Exercise & work. How to juggle them & why you should.
If you’re anything like me, you look back at your years as a student and think “wasn’t I in great shape then”? Yes, i drank a lot more beer. But I also had a lot of time to exercise and play the sports I enjoyed (turns out I used to be relatively good at some of those too).
The 80 hour weeks
Then you start work. And if, like me, you started in consulting, there’s a huge risk that work becomes all-consuming. So you drop exercise and sports mid-week to make more room for work. And at the weekend you recover from the week and prioritise catching up with friends & family. This continues for a while (for me, over a decade now) and it dawns on you that the beach bod in your holiday snaps isn’t quite what it used to be.
Oh and speaking of family, kids complicate matters further. I became a father for the 1st time 2 years ago. I wouldn’t change a thing (fatherhood is great) but the natural exercise slots – before & after work – disappear under a storm of bath time, story time, endlessly trying to get the kids out of the house and off to nursery/school time. Sound familiar?
So what can you do to build in some exercise?
This is what I’ve done:
Firstly, understand that exercise can help you to work better. How?
- It releases endorphins (I always feel energised after a work-out).
- It gives you time to think and a change of scene. Some (actually almost all) of my best work ideas come to me when I’m running.
- It gives you a break. So you are forced to work more efficiently. And feel rested enough to work with the intensity that requires.
- Lastly, it helps you to stay fit and healthy. So you can actually work longer & harder when you need to.
So, it’s good for us and good for our work. But how do I protect time to do it?
Rethink your commute
For me, it’s all about integrating exercise into my journey to work. I live about 10km from the office. It’s a lovely route straight along the banks of the river Thames through west London (see the photos I’ve taken along the way – above & below). It’s also a lot more pleasant a journey than the overcrowded train (the alternative). There’s not much excuse not to run into/home from the office. And on the days I don’t run, cycle.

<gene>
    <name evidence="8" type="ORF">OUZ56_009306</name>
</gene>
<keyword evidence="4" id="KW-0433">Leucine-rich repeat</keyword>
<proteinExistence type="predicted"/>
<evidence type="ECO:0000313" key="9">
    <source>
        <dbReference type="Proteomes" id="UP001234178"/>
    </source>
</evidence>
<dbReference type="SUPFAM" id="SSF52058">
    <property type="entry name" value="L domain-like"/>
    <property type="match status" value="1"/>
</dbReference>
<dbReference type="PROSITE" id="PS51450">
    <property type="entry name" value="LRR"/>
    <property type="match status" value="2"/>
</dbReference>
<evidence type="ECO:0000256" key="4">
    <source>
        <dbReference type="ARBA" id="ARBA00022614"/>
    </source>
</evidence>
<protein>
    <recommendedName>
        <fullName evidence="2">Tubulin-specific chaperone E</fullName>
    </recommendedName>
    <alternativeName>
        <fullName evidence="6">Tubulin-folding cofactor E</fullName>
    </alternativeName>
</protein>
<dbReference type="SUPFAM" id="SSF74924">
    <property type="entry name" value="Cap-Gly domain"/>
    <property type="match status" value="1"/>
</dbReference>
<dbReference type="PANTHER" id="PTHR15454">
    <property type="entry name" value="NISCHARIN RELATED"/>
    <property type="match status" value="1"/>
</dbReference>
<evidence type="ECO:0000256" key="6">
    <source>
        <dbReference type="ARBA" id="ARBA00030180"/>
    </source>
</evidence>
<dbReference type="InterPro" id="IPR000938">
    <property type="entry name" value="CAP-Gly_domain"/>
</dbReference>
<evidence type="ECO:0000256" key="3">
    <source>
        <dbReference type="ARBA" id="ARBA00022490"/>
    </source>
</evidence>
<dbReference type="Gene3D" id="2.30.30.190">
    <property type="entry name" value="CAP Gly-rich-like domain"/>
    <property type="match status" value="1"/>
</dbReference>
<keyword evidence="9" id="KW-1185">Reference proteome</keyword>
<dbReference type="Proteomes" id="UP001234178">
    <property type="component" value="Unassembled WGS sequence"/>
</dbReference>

Now this needs a bit of forward thinking. Somewhere to shower and get changed in the office. Somewhere to leave office clothing. But in most offices nowadays, this can be achieved.
This is how I keep (relatively) fit. The other methods I’ve seen work are:
Block exercise slots in your diary and ruthlessly prioritise them. A lot of my friends do a lunch time gym class. An intense 40 minute work out followed by a quick change & grab of a bite to eat. All achievable in 1 hour if you’re well drilled. Why do they ruthlessly block the diary slot – because they know exercise makes them happier and more productive too.
Do more walking. Most of us are familiar with the 10,000 steps per day goal (driven by the wearable craze). If you do some simple things like: taking the stairs (rather than the lift); doing walking meetings (a blog post to follow on these – they are great) rather than sitting in the office; jumping off the train/underground/bus 1 stop early and walking the rest; walking somewhere 10mins away to grab lunch; it’s amazing how often you’ll hit the 10k goal.
I hope that’s helpful. I know I’m certainly feeling happier and more effective by giving my health and fitness a little bit more room in my days.
If you enjoyed this article you might also enjoy the following:
1. HOW WORKING FLEXIBLY WILL BOOST YOUR PRODUCTIVITY
2. UNLIMITED HOLIDAYS – GOOD THING OR BAD?